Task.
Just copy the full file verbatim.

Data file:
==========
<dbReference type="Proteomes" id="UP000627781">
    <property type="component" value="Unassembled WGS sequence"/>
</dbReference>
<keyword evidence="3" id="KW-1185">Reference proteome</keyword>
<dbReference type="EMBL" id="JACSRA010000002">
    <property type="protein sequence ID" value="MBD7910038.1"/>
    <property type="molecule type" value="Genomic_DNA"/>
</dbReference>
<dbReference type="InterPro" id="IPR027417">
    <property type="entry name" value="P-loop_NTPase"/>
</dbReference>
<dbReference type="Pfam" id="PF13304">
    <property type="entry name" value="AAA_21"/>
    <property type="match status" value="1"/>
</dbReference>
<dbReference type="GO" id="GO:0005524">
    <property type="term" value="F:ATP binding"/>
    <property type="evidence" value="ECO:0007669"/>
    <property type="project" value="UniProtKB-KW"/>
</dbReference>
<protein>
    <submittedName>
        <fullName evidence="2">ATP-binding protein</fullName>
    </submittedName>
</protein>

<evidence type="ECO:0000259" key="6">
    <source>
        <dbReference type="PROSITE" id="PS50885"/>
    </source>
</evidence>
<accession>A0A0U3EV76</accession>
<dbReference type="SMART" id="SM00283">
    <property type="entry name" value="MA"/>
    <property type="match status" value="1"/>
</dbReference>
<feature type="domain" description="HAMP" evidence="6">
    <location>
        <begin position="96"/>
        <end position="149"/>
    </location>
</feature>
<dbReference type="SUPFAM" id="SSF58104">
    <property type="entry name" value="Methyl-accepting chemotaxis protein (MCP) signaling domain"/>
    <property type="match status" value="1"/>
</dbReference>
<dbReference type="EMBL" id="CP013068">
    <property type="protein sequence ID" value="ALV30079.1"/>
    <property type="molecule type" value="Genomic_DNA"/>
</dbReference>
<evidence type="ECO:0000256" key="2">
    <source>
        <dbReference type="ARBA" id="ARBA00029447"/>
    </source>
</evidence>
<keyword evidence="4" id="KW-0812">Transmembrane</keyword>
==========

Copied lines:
<dbReference type="Proteomes" id="UP000627781">
    <property type="component" value="Unassembled WGS sequence"/>
</dbReference>
<keyword evidence="3" id="KW-1185">Reference proteome</keyword>
<dbReference type="EMBL" id="JACSRA010000002">
    <property type="protein sequence ID" value="MBD7910038.1"/>
    <property type="molecule type" value="Genomic_DNA"/>
</dbReference>
<dbReference type="InterPro" id="IPR027417">
    <property type="entry name" value="P-loop_NTPase"/>
</dbReference>
<dbReference type="Pfam" id="PF13304">
    <property type="entry name" value="AAA_21"/>
    <property type="match status" value="1"/>
</dbReference>
<dbReference type="GO" id="GO:0005524">
    <property type="term" value="F:ATP binding"/>
    <property type="evidence" value="ECO:0007669"/>
    <property type="project" value="UniProtKB-KW"/>
</dbReference>
<protein>
    <submittedName>
        <fullName evidence="2">ATP-binding protein</fullName>
    </submittedName>
</protein>

<evidence type="ECO:0000259" key="6">
    <source>
        <dbReference type="PROSITE" id="PS50885"/>
    </source>
</evidence>
<accession>A0A0U3EV76</accession>
<dbReference type="SMART" id="SM00283">
    <property type="entry name" value="MA"/>
    <property type="match status" value="1"/>
</dbReference>
<feature type="domain" description="HAMP" evidence="6">
    <location>
        <begin position="96"/>
        <end position="149"/>
    </location>
</feature>
<dbReference type="SUPFAM" id="SSF58104">
    <property type="entry name" value="Methyl-accepting chemotaxis protein (MCP) signaling domain"/>
    <property type="match status" value="1"/>
</dbReference>
<dbReference type="EMBL" id="CP013068">
    <property type="protein sequence ID" value="ALV30079.1"/>
    <property type="molecule type" value="Genomic_DNA"/>
</dbReference>
<evidence type="ECO:0000256" key="2">
    <source>
        <dbReference type="ARBA" id="ARBA00029447"/>
    </source>
</evidence>
<keyword evidence="4" id="KW-0812">Transmembrane</keyword>